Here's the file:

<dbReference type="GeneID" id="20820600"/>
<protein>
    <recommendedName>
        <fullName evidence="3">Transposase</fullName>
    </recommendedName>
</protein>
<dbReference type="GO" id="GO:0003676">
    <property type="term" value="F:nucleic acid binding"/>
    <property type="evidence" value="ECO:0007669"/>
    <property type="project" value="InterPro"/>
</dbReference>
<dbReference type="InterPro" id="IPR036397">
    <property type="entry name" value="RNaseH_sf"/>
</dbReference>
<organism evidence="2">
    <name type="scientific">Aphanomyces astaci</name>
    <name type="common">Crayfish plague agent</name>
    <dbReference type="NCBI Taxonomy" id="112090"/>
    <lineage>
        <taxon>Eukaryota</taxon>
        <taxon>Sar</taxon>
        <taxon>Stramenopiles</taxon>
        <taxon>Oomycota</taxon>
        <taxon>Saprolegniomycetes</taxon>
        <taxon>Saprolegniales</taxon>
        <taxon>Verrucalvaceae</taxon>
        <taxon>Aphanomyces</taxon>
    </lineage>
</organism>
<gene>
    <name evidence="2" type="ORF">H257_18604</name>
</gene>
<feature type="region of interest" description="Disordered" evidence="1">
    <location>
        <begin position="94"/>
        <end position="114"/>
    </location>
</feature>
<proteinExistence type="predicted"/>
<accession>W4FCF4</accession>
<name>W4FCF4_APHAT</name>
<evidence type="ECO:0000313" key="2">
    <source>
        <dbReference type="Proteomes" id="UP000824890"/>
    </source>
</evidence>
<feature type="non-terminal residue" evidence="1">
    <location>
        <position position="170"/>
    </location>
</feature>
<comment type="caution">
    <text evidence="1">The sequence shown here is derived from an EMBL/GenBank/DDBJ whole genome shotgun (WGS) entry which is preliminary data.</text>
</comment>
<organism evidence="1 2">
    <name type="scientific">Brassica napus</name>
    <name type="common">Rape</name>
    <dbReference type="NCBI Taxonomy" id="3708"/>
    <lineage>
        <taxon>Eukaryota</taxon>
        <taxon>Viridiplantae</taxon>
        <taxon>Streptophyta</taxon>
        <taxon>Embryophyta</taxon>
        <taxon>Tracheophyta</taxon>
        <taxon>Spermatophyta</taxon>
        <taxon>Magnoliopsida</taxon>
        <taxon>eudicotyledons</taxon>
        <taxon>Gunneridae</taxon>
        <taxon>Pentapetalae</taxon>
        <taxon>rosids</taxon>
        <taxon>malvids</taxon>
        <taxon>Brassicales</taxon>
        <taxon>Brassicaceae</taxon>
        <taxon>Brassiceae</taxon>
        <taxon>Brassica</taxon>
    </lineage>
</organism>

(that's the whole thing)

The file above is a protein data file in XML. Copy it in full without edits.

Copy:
<dbReference type="GeneID" id="20820600"/>
<protein>
    <recommendedName>
        <fullName evidence="3">Transposase</fullName>
    </recommendedName>
</protein>
<dbReference type="GO" id="GO:0003676">
    <property type="term" value="F:nucleic acid binding"/>
    <property type="evidence" value="ECO:0007669"/>
    <property type="project" value="InterPro"/>
</dbReference>
<dbReference type="InterPro" id="IPR036397">
    <property type="entry name" value="RNaseH_sf"/>
</dbReference>
<organism evidence="2">
    <name type="scientific">Aphanomyces astaci</name>
    <name type="common">Crayfish plague agent</name>
    <dbReference type="NCBI Taxonomy" id="112090"/>
    <lineage>
        <taxon>Eukaryota</taxon>
        <taxon>Sar</taxon>
        <taxon>Stramenopiles</taxon>
        <taxon>Oomycota</taxon>
        <taxon>Saprolegniomycetes</taxon>
        <taxon>Saprolegniales</taxon>
        <taxon>Verrucalvaceae</taxon>
        <taxon>Aphanomyces</taxon>
    </lineage>
</organism>
<gene>
    <name evidence="2" type="ORF">H257_18604</name>
</gene>
<feature type="region of interest" description="Disordered" evidence="1">
    <location>
        <begin position="94"/>
        <end position="114"/>
    </location>
</feature>
<proteinExistence type="predicted"/>
<accession>W4FCF4</accession>
<name>W4FCF4_APHAT</name>
<evidence type="ECO:0000313" key="2">
    <source>
        <dbReference type="Proteomes" id="UP000824890"/>
    </source>
</evidence>
<feature type="non-terminal residue" evidence="1">
    <location>
        <position position="170"/>
    </location>
</feature>
<comment type="caution">
    <text evidence="1">The sequence shown here is derived from an EMBL/GenBank/DDBJ whole genome shotgun (WGS) entry which is preliminary data.</text>
</comment>
<organism evidence="1 2">
    <name type="scientific">Brassica napus</name>
    <name type="common">Rape</name>
    <dbReference type="NCBI Taxonomy" id="3708"/>
    <lineage>
        <taxon>Eukaryota</taxon>
        <taxon>Viridiplantae</taxon>
        <taxon>Streptophyta</taxon>
        <taxon>Embryophyta</taxon>
        <taxon>Tracheophyta</taxon>
        <taxon>Spermatophyta</taxon>
        <taxon>Magnoliopsida</taxon>
        <taxon>eudicotyledons</taxon>
        <taxon>Gunneridae</taxon>
        <taxon>Pentapetalae</taxon>
        <taxon>rosids</taxon>
        <taxon>malvids</taxon>
        <taxon>Brassicales</taxon>
        <taxon>Brassicaceae</taxon>
        <taxon>Brassiceae</taxon>
        <taxon>Brassica</taxon>
    </lineage>
</organism>